Moving People


  • The Guardian

Concerns as abandoned containers litter Nigerian ports

The increasing rate of abandoned cargoes currently causing congestion at the seaports has triggered concerns among the stakeholders. The Nigerian Ports Authority (NPA) and the Nigeria Customs Service (NCS) have immediately swung into action to decongest the ports.

The Acting Managing Director, Nigerian Ports Authority (NPA), Mohammed Bello-Koko, has urged the Customs to auction the overtime containers in a bid to decongest the seaports.

The Guardian gathered that the importers have abandoned the cargoes at the seaport due to cumbersome Customs procedures and high cost of clearance.

A cargo is classified as overtime if it stays more than 90 days in the seaport after discharge from the ship and such cargoes are subject to seizure by Customs.

Bello-Koko, at an interactive session organised by the House of Representatives Committee on Customs, said there are over 5,000 overtime containers across the seaports in the country with some occupying space over a year.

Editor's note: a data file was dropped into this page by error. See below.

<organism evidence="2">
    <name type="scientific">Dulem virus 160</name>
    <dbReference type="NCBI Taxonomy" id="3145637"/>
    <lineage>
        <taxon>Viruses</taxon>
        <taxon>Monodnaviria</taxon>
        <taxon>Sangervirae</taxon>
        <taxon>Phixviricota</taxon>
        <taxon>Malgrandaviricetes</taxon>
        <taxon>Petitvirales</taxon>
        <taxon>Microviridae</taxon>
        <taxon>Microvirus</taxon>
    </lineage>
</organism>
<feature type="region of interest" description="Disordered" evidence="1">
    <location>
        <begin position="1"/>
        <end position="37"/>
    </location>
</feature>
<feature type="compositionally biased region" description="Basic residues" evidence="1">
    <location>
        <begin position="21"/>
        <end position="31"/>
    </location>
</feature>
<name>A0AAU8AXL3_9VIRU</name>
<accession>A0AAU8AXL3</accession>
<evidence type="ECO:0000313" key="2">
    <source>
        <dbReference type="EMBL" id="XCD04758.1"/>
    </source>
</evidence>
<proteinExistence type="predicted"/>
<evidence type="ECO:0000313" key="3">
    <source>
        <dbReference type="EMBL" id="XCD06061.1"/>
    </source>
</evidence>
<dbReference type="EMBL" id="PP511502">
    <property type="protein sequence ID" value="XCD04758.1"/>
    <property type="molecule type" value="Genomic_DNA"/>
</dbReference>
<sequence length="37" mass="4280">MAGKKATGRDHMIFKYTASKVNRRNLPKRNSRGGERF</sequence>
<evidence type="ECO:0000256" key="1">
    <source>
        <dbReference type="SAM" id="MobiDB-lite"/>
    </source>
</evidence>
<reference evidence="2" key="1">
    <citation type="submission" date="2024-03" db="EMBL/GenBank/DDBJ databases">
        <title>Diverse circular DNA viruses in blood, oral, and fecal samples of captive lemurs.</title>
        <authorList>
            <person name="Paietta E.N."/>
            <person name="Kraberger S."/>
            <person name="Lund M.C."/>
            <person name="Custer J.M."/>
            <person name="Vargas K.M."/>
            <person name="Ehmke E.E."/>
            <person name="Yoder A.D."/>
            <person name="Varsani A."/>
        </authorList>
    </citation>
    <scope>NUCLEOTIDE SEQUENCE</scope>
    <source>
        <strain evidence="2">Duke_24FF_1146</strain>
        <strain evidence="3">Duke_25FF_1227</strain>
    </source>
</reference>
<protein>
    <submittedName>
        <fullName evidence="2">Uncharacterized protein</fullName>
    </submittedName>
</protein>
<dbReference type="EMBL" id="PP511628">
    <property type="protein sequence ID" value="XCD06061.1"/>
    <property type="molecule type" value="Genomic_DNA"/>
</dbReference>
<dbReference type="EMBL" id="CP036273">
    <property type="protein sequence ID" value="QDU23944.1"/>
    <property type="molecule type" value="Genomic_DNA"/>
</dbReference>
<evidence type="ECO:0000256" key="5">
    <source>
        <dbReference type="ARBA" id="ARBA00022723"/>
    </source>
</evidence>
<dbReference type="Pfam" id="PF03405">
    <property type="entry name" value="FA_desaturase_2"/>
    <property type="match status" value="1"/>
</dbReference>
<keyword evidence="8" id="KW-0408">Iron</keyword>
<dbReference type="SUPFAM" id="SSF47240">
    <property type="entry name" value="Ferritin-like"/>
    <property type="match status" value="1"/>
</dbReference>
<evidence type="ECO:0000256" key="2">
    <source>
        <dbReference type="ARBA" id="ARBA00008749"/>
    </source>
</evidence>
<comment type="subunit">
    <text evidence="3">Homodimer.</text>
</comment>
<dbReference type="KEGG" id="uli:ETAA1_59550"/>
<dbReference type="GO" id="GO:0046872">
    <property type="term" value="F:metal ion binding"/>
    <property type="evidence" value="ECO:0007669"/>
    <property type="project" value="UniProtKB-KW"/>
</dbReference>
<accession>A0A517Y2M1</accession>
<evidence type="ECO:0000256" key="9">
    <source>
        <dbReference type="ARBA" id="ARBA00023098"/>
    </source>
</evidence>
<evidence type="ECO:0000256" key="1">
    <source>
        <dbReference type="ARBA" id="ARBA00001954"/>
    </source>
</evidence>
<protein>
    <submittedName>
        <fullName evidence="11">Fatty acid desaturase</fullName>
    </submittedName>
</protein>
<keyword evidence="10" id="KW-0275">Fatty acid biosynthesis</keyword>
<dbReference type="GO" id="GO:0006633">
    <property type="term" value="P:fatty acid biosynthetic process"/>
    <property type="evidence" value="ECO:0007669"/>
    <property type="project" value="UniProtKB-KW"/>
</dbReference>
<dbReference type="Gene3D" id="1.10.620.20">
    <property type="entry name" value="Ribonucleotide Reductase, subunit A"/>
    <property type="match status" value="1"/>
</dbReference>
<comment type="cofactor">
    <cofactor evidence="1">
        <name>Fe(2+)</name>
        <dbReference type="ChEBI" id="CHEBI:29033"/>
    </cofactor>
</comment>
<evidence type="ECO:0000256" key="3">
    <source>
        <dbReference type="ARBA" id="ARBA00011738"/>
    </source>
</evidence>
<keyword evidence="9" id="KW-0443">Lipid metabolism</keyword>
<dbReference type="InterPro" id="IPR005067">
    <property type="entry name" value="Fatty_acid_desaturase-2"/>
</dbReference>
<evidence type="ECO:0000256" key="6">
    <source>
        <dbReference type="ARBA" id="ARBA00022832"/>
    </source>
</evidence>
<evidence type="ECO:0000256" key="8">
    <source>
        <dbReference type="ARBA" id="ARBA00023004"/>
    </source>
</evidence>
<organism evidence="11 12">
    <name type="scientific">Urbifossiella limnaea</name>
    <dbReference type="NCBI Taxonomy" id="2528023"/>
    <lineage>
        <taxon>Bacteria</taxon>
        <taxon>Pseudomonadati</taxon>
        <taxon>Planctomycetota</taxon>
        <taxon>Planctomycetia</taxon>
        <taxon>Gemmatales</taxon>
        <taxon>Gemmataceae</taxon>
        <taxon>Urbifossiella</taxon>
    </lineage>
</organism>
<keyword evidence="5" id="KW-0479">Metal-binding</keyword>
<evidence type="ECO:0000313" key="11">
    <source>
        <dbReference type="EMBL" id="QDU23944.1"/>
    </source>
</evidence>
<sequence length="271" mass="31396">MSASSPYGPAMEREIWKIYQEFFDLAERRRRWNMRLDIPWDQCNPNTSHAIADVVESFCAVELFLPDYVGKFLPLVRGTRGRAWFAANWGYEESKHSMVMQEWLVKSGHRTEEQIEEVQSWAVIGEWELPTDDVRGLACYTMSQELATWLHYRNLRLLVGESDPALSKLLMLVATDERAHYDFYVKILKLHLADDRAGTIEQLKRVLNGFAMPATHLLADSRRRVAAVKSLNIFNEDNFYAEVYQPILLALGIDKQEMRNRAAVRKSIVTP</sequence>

He stated: “Currently, there are over 5,000 containers across the ports that are overtime cargo. Some of these containers are more than a year old, and when you leave these containers, they are occupying space that would have been used for containers imported into the country.

“The containers are supposed to be evacuated to the Ikorodu terminal. Currently Ikorodu terminal has over 2,500 containers. “The place is filled up; Nigeria Customs has not auctioned containers to the best of our knowledge in recent times. So there is even no space for more containers.

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